dc.contributor.authorLi, Henan
dc.contributor.authorBaikie, Tom
dc.contributor.authorPramana, Stevin S.
dc.contributor.authorShin, J. Felix
dc.contributor.authorKeenan, Philip J.
dc.contributor.authorSlater, Peter R.
dc.contributor.authorBrink, Frank
dc.contributor.authorHester, James
dc.contributor.authorAn, Tao
dc.contributor.authorWhite, Timothy John
dc.date.accessioned2016-01-26T08:55:26Z
dc.date.available2016-01-26T08:55:26Z
dc.date.issued2014
dc.identifier.citationLi, H., Baikie, T., Pramana, S. S., Shin, J. F., Keenan, P. J., Slater, P. R., et al. (2014). Hydrothermal Synthesis, Structure Investigation, and Oxide Ion Conductivity of Mixed Si/Ge-Based Apatite-Type Phases. Inorganic Chemistry, 53(10), 4803-4812.en_US
dc.identifier.issn0020-1669en_US
dc.identifier.urihttp://hdl.handle.net/10220/39815
dc.description.abstractApatite-type oxides ([AI4][AII6][(BO4)6]O2), particularly those of the rare-earth silicate and germanate systems, are among the more promising materials being considered as alternative solid oxide fuel cell electrolytes. Nonstoichiometric lanthanum silicate and germanate apatites display pure ionic conductivities exceeding those of yttria-stabilized zirconia at moderate temperatures (500–700 °C). In this study, mixed Si/Ge-based apatites were prepared by hydrothermal synthesis under mild conditions rather than the conventional solid-state method at high temperatures. Single-phase and highly crystalline nanosized apatite powders were obtained with the morphology changing across the series from spheres for the Si-based end member to hexagonal rods for the Ge-based end member. Powder X-ray and neutron analysis found all of these apatites to be hexagonal (P63/m). Quantitative X-ray microanalysis established the partial (<15 at%) substitution of La3+ by Na+ (introduced from the NaOH hydrothermal reagent), which showed a slight preference to enter the AI 4f framework position over the AII 6h tunnel site. Moreover, retention of hydroxide (OH–) was confirmed by IR spectroscopy and thermogravimetric analysis, and these apatites are best described as oxyhydroxyapatites. To prepare dense pellets for conductivity measurements, both conventional heat treatment and spark plasma sintering methods were compared, with the peculiar features of hydrothermally synthesized apatites and the influence of sodium on the ionic conductivity considered.en_US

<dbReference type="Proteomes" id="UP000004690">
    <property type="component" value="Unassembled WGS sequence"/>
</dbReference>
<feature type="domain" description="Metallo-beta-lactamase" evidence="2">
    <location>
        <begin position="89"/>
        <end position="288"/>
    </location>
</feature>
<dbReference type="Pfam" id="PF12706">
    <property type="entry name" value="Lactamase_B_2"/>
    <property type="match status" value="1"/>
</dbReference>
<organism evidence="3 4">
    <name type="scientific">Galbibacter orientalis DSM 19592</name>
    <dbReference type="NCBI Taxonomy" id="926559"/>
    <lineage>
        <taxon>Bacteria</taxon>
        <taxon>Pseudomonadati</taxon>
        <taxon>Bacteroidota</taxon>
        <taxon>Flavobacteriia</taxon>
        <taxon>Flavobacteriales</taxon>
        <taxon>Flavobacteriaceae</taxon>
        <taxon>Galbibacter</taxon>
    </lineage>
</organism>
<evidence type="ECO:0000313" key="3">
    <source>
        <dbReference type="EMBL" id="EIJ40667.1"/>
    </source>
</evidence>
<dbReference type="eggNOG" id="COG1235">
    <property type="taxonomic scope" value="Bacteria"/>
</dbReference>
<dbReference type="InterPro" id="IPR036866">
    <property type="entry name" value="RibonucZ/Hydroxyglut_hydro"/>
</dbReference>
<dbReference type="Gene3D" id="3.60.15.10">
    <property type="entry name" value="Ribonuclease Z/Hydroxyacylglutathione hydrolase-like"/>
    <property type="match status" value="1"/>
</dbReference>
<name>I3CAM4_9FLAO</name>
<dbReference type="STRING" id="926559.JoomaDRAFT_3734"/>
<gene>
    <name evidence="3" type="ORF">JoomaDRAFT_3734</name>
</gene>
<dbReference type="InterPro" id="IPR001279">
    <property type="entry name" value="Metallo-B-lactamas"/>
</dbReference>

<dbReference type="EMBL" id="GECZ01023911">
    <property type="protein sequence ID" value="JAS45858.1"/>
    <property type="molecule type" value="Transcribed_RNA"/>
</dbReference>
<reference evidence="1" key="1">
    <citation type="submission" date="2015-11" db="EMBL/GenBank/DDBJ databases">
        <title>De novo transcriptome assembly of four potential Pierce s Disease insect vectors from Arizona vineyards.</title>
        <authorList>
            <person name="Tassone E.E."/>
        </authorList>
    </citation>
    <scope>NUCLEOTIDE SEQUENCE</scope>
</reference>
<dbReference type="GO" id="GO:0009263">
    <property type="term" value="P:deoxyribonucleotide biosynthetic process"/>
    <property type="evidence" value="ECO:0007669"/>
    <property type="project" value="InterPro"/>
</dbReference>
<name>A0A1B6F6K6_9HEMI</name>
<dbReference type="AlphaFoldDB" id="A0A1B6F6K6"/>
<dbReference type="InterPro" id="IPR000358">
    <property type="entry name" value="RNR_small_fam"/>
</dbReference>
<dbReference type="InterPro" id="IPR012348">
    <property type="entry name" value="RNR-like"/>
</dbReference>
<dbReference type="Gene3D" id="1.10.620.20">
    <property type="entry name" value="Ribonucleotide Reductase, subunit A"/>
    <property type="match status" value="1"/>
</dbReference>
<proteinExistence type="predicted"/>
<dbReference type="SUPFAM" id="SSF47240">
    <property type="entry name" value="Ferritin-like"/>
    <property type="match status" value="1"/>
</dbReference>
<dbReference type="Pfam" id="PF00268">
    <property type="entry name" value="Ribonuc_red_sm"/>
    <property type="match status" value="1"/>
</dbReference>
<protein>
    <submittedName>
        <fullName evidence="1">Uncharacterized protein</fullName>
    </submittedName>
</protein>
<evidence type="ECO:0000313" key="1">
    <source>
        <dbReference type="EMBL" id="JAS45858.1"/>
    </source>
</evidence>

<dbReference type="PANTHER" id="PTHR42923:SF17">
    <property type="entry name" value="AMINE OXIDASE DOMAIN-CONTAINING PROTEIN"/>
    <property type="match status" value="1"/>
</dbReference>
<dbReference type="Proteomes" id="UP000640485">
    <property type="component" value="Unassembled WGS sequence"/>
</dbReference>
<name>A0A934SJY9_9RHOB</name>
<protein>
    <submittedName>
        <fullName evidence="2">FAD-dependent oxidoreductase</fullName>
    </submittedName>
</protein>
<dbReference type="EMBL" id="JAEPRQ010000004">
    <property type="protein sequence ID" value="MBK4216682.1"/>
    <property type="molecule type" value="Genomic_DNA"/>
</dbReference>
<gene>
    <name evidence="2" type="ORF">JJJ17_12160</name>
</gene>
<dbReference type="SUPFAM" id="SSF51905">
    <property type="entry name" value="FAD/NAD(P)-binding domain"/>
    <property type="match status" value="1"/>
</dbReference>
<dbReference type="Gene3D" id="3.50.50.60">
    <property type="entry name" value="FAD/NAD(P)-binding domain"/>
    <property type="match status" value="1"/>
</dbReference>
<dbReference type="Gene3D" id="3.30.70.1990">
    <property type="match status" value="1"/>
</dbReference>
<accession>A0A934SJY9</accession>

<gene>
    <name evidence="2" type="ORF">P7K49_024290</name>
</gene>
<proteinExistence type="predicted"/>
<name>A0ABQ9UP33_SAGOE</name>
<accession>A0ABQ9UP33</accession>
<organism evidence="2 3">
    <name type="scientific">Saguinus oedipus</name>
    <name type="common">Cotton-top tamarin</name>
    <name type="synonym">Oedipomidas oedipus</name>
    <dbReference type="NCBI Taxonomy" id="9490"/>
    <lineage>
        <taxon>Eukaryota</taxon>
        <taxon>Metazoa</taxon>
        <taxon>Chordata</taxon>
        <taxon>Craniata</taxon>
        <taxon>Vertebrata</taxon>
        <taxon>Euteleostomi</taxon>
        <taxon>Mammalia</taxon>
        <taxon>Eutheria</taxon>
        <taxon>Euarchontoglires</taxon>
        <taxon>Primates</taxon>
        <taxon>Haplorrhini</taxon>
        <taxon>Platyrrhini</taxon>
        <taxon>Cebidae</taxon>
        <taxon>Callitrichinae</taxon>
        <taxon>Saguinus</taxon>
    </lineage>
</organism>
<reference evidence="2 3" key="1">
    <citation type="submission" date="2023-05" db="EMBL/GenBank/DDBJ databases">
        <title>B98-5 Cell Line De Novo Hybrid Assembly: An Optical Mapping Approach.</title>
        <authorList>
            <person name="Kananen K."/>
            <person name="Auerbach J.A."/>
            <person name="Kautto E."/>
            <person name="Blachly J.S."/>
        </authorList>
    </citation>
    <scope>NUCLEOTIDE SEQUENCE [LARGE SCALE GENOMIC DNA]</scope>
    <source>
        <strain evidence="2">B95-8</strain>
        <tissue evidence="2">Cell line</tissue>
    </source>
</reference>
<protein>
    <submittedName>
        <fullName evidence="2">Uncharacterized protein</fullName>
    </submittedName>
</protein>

dc.description.sponsorshipASTAR (Agency for Sci., Tech. and Research, S’pore)en_US
dc.format.extent36 p.en_US
dc.language.isoenen_US
dc.relation.ispartofseriesInorganic Chemistryen_US
dc.rights© 2014 American Chemical Society. This is the author created version of a work that has been peer reviewed and accepted for publication by Inorganic Chemistry, American Chemical Society. It incorporates referee’s comments but changes resulting from the publishing process, such as copyediting, structural formatting, may not be reflected in this document. The published version is available at: [http://dx.doi.org/10.1021/ic402370e].en_US
dc.subjectApatiteen_US
dc.subjectSolid oxide fuel cell
dc.subjectElectrolyte
dc.subjectHydrothermal synthesis
dc.subjectCrystal chemistry
dc.subjectMicroscopic structure
dc.subjectIonic conductivity
dc.titleHydrothermal Synthesis, Structure Investigation, and Oxide Ion Conductivity of Mixed Si/Ge-Based Apatite-Type Phasesen_US
dc.typeJournal Article
dc.contributor.researchEnergy Research Institute @ NTU
dc.contributor.schoolSchool of Materials Science and Engineeringen_US
dc.identifier.doihttp://dx.doi.org/10.1021/ic402370e
dc.description.versionAccepted versionen_US


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